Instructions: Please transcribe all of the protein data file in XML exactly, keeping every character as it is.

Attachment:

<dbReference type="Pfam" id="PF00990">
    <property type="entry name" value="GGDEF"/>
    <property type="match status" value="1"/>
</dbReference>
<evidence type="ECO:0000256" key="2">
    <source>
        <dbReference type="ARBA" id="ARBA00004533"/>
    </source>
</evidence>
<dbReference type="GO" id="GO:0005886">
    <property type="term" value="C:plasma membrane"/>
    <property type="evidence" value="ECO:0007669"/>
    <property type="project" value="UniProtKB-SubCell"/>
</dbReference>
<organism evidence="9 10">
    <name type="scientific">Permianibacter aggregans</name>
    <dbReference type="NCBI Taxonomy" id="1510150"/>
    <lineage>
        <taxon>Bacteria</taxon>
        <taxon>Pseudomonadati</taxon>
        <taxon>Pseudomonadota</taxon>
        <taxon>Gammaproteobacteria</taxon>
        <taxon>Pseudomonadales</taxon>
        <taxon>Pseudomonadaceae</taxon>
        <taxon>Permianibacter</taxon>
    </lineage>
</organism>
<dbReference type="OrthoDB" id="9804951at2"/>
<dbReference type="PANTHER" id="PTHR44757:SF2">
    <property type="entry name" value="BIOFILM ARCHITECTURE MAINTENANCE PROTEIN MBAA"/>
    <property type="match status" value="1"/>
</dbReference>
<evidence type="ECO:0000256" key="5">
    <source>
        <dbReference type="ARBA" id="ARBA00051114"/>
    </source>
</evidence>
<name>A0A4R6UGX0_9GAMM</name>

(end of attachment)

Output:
<dbReference type="Pfam" id="PF00990">
    <property type="entry name" value="GGDEF"/>
    <property type="match status" value="1"/>
</dbReference>
<evidence type="ECO:0000256" key="2">
    <source>
        <dbReference type="ARBA" id="ARBA00004533"/>
    </source>
</evidence>
<dbReference type="GO" id="GO:0005886">
    <property type="term" value="C:plasma membrane"/>
    <property type="evidence" value="ECO:0007669"/>
    <property type="project" value="UniProtKB-SubCell"/>
</dbReference>
<organism evidence="9 10">
    <name type="scientific">Permianibacter aggregans</name>
    <dbReference type="NCBI Taxonomy" id="1510150"/>
    <lineage>
        <taxon>Bacteria</taxon>
        <taxon>Pseudomonadati</taxon>
        <taxon>Pseudomonadota</taxon>
        <taxon>Gammaproteobacteria</taxon>
        <taxon>Pseudomonadales</taxon>
        <taxon>Pseudomonadaceae</taxon>
        <taxon>Permianibacter</taxon>
    </lineage>
</organism>
<dbReference type="OrthoDB" id="9804951at2"/>
<dbReference type="PANTHER" id="PTHR44757:SF2">
    <property type="entry name" value="BIOFILM ARCHITECTURE MAINTENANCE PROTEIN MBAA"/>
    <property type="match status" value="1"/>
</dbReference>
<evidence type="ECO:0000256" key="5">
    <source>
        <dbReference type="ARBA" id="ARBA00051114"/>
    </source>
</evidence>
<name>A0A4R6UGX0_9GAMM</name>